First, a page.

Should You Use Injection Molded Plastics for Your Medical Equipment?

The vast array of medical devices in hospitals fills the environment with noise. This affects equipment performance and is a cause for concern among manufacturers. For this reason, the medical industry has turned its attention towards developing smaller, more compact equipment.  Most of these ultra-modern medical devices are made with Injection molded plastics which help them to meet strict performance requirements. Non-conductive in nature, these plastic components are excellent at preventing EMI emission and penetration, thereby facilitating smooth gadget functionalities.  Even then, conductive coatings, which consume almost no volume at all within electronic devices, are applied. The right amount of coating can help design engineers meet cost budgets.  For this reason, manufacturers of modern medical equipment that utilize injection molded plastic shielded enclosures use conductive coatings to impart cost-efficient, reliable performance.

A Point to Remember While Using Plastic Enclosures for Medical Devices

To be used in the medical industry, any equipment must have three basic characteristics, namely,  chemical resistance, thermal resistance, and EMI shielding. Hence, just about any plastic materials will not do. Manufacturers must procure the items from a reputable supplier with suitable experience and a reliable supply chain.

shielded enclosures

When choosing the right materials for a new medical electronic device, manufacturers will benefit from having a qualified design partner who can guide them towards success. After all, the price is not always indicative of quality, and designers should focus more on materials that best fit their enclosure criteria. So, having a good design and manufacturing service saves both time and money by preventing mistakes that might end up costing more in the long run. A design partner may even suggest new solutions that address upcoming device design trends, such as EMI shielding, and offer a unique, cost appropriate look representing the best the brand has to offer.

EMI Prevention in Medical Devices

Devices, especially the ones with smaller dimensions, require a design approach that is streamlined using basic EMI shielding design practices. But the more complex the equipment, the harder it is to shield the entire system against the debilitating effects of electromagnetic interference. For example, equipment such as interventional lasers, injection systems, and diagnostic devices often rely on lasers, electric motors, power hardware, and high-power lamps for efficient performance – all of which emit EMI radiation.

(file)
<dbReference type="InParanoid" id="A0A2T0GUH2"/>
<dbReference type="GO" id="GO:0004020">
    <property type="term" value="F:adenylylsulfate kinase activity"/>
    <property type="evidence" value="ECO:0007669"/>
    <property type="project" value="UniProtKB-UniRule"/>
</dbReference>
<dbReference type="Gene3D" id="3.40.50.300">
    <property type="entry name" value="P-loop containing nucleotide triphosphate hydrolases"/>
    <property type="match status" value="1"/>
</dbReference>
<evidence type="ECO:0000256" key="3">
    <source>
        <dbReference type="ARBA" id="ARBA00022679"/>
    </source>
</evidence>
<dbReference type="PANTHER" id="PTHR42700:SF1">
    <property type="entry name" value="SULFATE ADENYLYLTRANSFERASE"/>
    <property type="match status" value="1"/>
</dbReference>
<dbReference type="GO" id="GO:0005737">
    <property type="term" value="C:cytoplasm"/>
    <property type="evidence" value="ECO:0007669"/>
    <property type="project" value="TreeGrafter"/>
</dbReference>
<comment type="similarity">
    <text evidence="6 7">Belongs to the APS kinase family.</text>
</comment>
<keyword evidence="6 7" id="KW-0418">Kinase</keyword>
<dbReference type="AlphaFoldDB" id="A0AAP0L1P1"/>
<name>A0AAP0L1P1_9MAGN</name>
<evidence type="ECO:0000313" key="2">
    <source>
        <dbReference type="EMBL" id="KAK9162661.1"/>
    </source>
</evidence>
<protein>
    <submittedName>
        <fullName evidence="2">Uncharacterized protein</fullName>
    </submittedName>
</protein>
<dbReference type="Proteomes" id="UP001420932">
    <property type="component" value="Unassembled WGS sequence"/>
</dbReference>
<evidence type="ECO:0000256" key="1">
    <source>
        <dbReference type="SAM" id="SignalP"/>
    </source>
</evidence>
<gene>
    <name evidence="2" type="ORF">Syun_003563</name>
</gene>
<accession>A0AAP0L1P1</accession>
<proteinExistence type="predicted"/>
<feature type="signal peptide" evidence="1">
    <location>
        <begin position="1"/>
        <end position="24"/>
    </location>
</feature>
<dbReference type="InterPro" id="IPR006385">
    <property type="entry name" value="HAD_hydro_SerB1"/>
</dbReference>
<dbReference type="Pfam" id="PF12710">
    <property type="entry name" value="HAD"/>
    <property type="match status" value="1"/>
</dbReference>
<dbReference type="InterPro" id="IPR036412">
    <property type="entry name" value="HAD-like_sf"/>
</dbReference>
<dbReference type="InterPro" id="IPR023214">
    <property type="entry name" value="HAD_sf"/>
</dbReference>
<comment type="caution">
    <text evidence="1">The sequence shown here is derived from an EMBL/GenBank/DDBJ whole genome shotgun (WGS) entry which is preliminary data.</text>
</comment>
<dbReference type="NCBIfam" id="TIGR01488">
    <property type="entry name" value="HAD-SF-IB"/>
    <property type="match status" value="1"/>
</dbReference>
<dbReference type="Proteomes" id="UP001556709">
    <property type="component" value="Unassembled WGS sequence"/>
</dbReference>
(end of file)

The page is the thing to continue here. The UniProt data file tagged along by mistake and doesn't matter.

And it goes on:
Manufacturers will encounter difficulties while achieving electromagnetic compatibility (EMC) with complicated medical systems. But the use of modest EMI control methods at the front end of the design cycle removes various issues and minimizes their impact down the line.

Designing the Proper Enclosure for Medical Devices

The first step towards developing a fully-functional shielded enclosure for medical equipment involves designing the ground. While designers are free to use as much metal as required, injection molded plastics will always be the better choice. But irrespective of the material used, care must be taken to ensure that the mating surfaces are nearly continuous or continuous. Depending on the material choice, the joints will either be welded or secured using screw fasteners.

Modules must be positioned carefully, so the ones interfacing with the outside world remain near the enclosure boundary. Every module must be bolted directly to the ground, leaving the contents isolated. The conductive mating surfaces must have low impedance. Otherwise, hinges, latches, screw threads, and shudder bearings are unsuitable for low contact resistance. But if the design demands these components, a ground strap must be present that goes around.

Unfortunately, this type of setup poses certain problems when electronics are mounted on the door panel. For starters, a good ground connection is necessary between the access door and the housing.  Thankfully, the problem can be resolved easily by routing a ground strap between the door and the housing and running interconnections alongside the ground strap. Moreover, manufacturers must exercise caution when running cables through a cable shield and grounding them at both ends.

EMI shielding in medical equipment requires careful planning. To make their devices foolproof, manufacturers need to choose the right shielded enclosures. Besides, they must also focus on other aspects of design so that the equipment receives total protection from harmful EMI radiation.